Ask any fan what their favourite part of a game is and you’ll only ever get one answer. It is the ecstatic release of the crucial score. The Vardy volley, the Burns drop goal. I have never heard anyone, even the most boring person from the most boring town (which is Coventry by the way), say their favourite part of the game is getting every offside decision “right”.
The best thing about Leicester City getting relegated was that the Championship has no VAR. Goals are goals again. Referees make mistakes but that’s just part of it. As we’ve seen so starkly in recent weeks in the Premier League the VARs are human & just as capable of making errors.
Leicester actually has quite a history with both VAR (Video Assistant Referee, football) and TMO (Television Match Official, rugby). The TMO was introduced into English rugby in 2001, the first ever use of it was in the Zurich Championship Final, between Leicester & Bath, when Steve Lander “went upstairs” to check the grounding on a Tigers try, as he was unsighted as a maul went over. The first ever goal “ruled in” in English football was Kelechi Iheanacho’s 2nd goal in a 2-0 FA Cup win over Fleetwood Town in 2018. I was at both games as it happens.
In both sports TV review was brought in because of a combination of obvious howlers & a sense that other sports were using it effectively. It is hard to see Thierry Henry’s handball against Ireland in 2009 and not see the benefit of allowing a referee a second chance to look at the screen & amend their decision.
But both sports show that it is impossible to keep it to just that kind of unanimous decision. Rugby is ahead of the curve, the TMO has crept slowly from being used solely for the act of scoring a try, to the phase of play leading to a try, to 3 phases before a try, to acts of foul play such as punching, to basically any decision they spot at any point of the game, to the current farce of playing tackles in slow motion from 3 different angles & if any suggests even a glancing blow to the head a yellow card must follow combined with a wailing & gnashing of teeth from the commentators. VAR is slowing going the same way as the definition of “clear & obvious” becomes more confusing & more obfuscated.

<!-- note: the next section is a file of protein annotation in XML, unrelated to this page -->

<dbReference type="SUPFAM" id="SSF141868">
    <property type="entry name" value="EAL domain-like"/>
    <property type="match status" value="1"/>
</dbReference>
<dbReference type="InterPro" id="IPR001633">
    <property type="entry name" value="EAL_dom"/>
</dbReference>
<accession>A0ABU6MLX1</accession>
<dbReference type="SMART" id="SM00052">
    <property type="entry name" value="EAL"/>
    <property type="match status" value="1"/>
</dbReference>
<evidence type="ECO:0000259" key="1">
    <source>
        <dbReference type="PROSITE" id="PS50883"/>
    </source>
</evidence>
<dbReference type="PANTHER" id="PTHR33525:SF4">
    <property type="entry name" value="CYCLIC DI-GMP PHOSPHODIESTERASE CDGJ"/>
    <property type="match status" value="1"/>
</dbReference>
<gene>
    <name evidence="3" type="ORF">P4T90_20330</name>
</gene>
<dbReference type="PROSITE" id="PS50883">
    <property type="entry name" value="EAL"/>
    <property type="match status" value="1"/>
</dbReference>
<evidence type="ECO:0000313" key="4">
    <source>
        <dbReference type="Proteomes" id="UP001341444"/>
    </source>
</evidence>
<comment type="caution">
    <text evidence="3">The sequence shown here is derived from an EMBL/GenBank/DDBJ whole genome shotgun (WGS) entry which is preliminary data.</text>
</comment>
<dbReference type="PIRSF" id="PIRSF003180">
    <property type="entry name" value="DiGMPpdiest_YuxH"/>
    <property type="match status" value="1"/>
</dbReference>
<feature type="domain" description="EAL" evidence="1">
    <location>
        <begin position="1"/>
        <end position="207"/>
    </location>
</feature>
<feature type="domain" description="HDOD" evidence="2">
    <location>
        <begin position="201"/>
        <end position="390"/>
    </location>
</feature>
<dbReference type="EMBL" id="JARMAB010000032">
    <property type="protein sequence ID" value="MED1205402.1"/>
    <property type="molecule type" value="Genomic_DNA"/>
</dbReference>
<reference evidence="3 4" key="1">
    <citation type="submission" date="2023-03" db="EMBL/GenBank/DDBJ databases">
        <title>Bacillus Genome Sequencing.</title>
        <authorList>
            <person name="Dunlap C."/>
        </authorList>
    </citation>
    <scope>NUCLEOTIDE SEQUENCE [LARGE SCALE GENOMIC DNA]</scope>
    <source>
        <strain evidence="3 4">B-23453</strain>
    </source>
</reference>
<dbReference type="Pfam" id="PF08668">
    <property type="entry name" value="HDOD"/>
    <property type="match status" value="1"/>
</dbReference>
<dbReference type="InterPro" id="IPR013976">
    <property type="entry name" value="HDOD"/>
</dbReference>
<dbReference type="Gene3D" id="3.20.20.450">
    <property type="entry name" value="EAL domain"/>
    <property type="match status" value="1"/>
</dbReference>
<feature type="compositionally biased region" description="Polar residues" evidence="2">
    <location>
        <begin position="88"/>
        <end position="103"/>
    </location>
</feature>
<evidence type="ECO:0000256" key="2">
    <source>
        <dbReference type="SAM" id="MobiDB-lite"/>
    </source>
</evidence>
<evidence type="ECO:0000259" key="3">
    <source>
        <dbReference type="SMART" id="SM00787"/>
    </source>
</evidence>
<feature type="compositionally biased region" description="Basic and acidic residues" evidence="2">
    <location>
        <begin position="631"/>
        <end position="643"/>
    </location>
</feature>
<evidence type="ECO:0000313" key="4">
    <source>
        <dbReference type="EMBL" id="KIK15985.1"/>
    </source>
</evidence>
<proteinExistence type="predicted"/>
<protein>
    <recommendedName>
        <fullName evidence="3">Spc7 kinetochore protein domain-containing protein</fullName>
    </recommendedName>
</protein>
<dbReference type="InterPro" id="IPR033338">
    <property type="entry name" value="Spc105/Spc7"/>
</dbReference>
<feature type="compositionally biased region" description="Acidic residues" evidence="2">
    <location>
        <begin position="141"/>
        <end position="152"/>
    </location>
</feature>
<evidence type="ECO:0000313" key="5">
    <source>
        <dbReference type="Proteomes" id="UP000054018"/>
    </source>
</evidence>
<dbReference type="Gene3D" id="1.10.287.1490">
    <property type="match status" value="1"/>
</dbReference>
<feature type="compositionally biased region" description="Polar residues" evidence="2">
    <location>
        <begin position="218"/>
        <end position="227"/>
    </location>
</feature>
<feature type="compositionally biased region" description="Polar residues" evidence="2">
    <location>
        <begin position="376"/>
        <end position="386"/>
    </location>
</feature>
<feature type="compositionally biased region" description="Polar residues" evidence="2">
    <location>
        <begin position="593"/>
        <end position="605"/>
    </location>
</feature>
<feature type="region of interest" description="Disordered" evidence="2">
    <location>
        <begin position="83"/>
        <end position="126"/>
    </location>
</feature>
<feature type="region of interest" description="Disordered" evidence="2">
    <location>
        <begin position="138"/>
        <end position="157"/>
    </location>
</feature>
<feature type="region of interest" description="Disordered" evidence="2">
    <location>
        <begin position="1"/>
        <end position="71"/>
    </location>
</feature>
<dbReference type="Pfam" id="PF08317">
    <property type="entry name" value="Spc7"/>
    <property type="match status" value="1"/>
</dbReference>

In rugby we also have the unedifying experience of listening to combined brains trust of the officials thrashing it out. I love sausages. Every week I buy some from Archer’s on Queens Road for a Saturday lunchtime cob. I have no desire to know how, exactly, they are made & less than zero interest in being told while I am in the middle of eating them. VAR and TMO are the same, maintaining a bit of polite distance from the gruesome business of officiating a sports match is better for us all.
The pouring over of the minutiae of the match sucks all the joy from the game, it empowers the worst aspects of us. The worst aspects of me at least. In the rugby particularly where the referees are, frankly, weaker and can clearly be influenced it only encourages bombarding them with abuse & appeals for decisions. It works. You stand on the terrace & the referee is not 10m from you, the assistant referee or flag wagger is almost in touching distance. They can hear you. They react to you. If 15 or 50 people are screaming blue murder they check it. Why not? If it’s there you want to give it, and if it’s not you’ve covered your back.
When we score as soon as the initial euphoria of the score has passed you get a sick feeling in the pit of your stomach, was there anything wrong with it? Please TV don’t show a replay and just let it stand. In rugby they play the TV commentary in the TMO room (unbelievable as that is, it’s true, one of them said it in an interview with magazine Rugby World) so a game being on TV, and who the commentators are makes a material affect on the decisions. In football the purple screen of doom after a goal gets the biggest groan of the night.
This is not fun. Getting your own scores ruled out is 10 times worse than when they go in your favour, and the sliver of hope that an opposition score gets ruled out and the appeals that brings is not fun. Everyone could do with repeating the affirmation “This is supposed to be entertaining; this is supposed to be fun”.
This is before we talk about the effect on the tempo of the game. Football is an entirely free flowing game, the artificial breaks while the VAR places his dubious lines to determine offside to a gnat’s testicle tolerance char badly with the atmosphere, the occasion and the game. Rugby is not without its breaks but there is a natural rhythm to the game that is lost with the constant chiming in from the “man in the van”.
There is no doubt when it goes for you it can be great. I’ll never forget Wembley & the despair turning to confusion, finally turning to elation as Chelsea’s equaliser was ruled out for a VERY CLEAR OFFSIDE THANK YOU VERY MUCH. Who hasn’t seen the video and enjoyed the schadenfreude of the Chelsea fans gloating then sudden realisation when VAR ruled it out? But those moments are nothing compared to what we have lost.
Is it possible to have a minimal TMO or VAR? Where Henry’s handball is picking up but anything with a touch of grey is let go? 20 years of rugby & 5 years of football tells us unfortunately the answer is no. We need to let go & recognise that mistakes can happen. And video refereeing is the biggest mistake of them all.
Words by Stuart Keene
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